Sometimes, however, there are things I just can’t get anywhere else, or–I give in–the price is better. Or, it’s just a one-stop shop for a few essentials. So I head out to the Family Fare Supermarket in Holland, Michigan.

For example, I can pick up my favorite brand of orange juice, some wine, Stonyfield yogurt (until I start making my own yogurt like my friends Lois and Julie do), and citrus fruit. I can’t make a mojito without limes, right? But I avoid going until I just can’t wait any longer for that mojito.

When I get there I realize one of the most absurd things about our culture, or perhaps the Family Fare Supermarket in particular: What’s wrong with this picture?

See the last line item on the Aisle 4 sign? “Nutritional Foods.” For one thing, this implies that Aisle 4 is the only one that has foods that are nutritious. For another, you should see the products considered “nutritional foods” in Aisle 4, such as Slim-Fast.

It’s pretty gross, Slim-Fast. Have you ever looked at the ingredients in it?

Never mind that one of them is my favorite fiend, high fructose corn syrup (HFCS). Check out all the other ingredients on the list. Why is this stuff considered a “nutritional food?”

And, the “nutritional foods” only take up about an eighth of the whole aisle. The rest is dedicated to cookies,  crackers (hence the Kraft Easy Cheese shown above), “lunch packs,” and “juice.”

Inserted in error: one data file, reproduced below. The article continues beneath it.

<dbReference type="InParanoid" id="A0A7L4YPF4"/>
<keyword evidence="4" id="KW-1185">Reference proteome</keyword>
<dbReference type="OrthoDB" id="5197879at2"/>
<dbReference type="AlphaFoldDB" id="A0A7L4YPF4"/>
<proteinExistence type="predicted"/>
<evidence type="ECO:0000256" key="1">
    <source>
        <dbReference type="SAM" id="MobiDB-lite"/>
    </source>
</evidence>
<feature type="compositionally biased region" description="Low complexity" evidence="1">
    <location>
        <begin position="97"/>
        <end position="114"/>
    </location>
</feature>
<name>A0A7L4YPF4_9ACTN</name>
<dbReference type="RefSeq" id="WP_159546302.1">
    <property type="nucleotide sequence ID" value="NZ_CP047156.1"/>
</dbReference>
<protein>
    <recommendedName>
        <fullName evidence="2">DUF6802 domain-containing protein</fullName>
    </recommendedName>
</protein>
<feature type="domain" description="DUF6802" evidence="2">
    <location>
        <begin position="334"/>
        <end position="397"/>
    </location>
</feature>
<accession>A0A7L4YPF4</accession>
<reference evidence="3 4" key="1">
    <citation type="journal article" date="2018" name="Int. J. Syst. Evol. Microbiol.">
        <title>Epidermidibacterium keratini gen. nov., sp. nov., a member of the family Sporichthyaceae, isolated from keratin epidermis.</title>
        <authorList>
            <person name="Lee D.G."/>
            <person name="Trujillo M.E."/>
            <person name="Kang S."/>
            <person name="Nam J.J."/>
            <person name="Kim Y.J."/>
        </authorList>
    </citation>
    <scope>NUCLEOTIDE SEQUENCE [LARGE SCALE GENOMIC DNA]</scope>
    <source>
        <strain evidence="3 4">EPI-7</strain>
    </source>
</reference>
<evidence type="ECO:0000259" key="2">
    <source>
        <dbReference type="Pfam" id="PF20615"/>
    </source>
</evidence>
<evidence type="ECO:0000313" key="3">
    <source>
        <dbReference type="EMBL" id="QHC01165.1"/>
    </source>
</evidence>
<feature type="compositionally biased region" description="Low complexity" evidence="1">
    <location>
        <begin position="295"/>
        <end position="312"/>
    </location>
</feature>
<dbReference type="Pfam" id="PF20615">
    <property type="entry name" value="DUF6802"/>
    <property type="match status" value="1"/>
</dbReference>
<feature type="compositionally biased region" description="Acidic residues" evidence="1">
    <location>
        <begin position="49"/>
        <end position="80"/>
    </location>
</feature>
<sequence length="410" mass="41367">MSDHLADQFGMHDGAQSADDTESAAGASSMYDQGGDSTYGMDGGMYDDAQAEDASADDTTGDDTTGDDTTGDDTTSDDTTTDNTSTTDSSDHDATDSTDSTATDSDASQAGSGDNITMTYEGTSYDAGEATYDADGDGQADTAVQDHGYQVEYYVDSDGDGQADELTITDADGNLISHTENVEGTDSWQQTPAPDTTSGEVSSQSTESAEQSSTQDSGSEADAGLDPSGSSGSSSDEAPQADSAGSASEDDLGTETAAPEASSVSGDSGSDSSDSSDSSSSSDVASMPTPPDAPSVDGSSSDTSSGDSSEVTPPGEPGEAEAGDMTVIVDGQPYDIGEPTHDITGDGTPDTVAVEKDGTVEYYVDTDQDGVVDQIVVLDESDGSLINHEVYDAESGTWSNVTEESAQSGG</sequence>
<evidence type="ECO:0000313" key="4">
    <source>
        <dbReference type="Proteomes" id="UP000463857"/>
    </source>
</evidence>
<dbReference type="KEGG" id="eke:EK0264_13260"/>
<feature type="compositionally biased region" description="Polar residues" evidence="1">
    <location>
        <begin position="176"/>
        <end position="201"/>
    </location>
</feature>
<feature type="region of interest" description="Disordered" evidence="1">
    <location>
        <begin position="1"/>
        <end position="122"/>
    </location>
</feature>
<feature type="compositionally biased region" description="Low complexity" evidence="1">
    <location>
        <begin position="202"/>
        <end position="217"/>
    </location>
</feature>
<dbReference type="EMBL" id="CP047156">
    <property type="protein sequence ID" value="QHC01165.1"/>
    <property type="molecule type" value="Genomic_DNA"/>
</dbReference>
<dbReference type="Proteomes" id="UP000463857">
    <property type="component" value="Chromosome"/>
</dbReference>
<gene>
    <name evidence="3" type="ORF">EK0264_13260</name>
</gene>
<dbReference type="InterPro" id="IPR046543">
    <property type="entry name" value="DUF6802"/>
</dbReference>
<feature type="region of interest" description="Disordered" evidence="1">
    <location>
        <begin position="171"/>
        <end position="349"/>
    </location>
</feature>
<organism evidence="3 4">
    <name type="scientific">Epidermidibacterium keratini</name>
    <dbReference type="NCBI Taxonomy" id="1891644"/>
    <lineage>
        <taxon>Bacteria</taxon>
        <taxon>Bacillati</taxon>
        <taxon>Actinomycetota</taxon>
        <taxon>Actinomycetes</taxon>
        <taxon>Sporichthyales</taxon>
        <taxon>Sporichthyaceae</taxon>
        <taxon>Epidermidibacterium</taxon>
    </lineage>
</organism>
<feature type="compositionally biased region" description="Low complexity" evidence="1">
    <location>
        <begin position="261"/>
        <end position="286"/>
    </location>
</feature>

I say “juice” because of the minimal amount of juice in products such as HiC and Hawaiian Punch. And, again, HFCS.

After a morning enjoying the Chef Series at the Holland Farmers’ Market, it was really a downer to go to the grocery store. I have some good advice if you ever shop at the Family Fare Supermarket: Avoid Aisle 4!

Dr. Oz Condones Ban on HFCS


From ABC News comes the article: “Dr. Oz: Five Foods to Keep Off Your Grocery List.”

What’s number one? “Of the five foods I never want you to put in your food cart, the one I worry about the most is high fructose corn syrup,” said Dr. Oz.

I don’t need to go on a rant today. (To see where I stand on the issue, check out my post from last fall.) I just think it’s cool that one of the prominent voices from the medical community who is respected in mainstream media is on the same page as Michael Pollan–and anyone else who understands the problems with high fructose corn syrup (HFCS).

The other four foods Dr. Oz says we should avoid are:

  1. White foods containing simple carbohydrates, such as white rice, white pasta, and white bread 
  2. Foods with artificial sweeteners
  3. High sodium foods (which are usually processed foods)
  4. Foods with ingredients on the label you don’t understand

For more suggestions on what to eat or avoid eating, check out Michael Pollan’s Food Rules.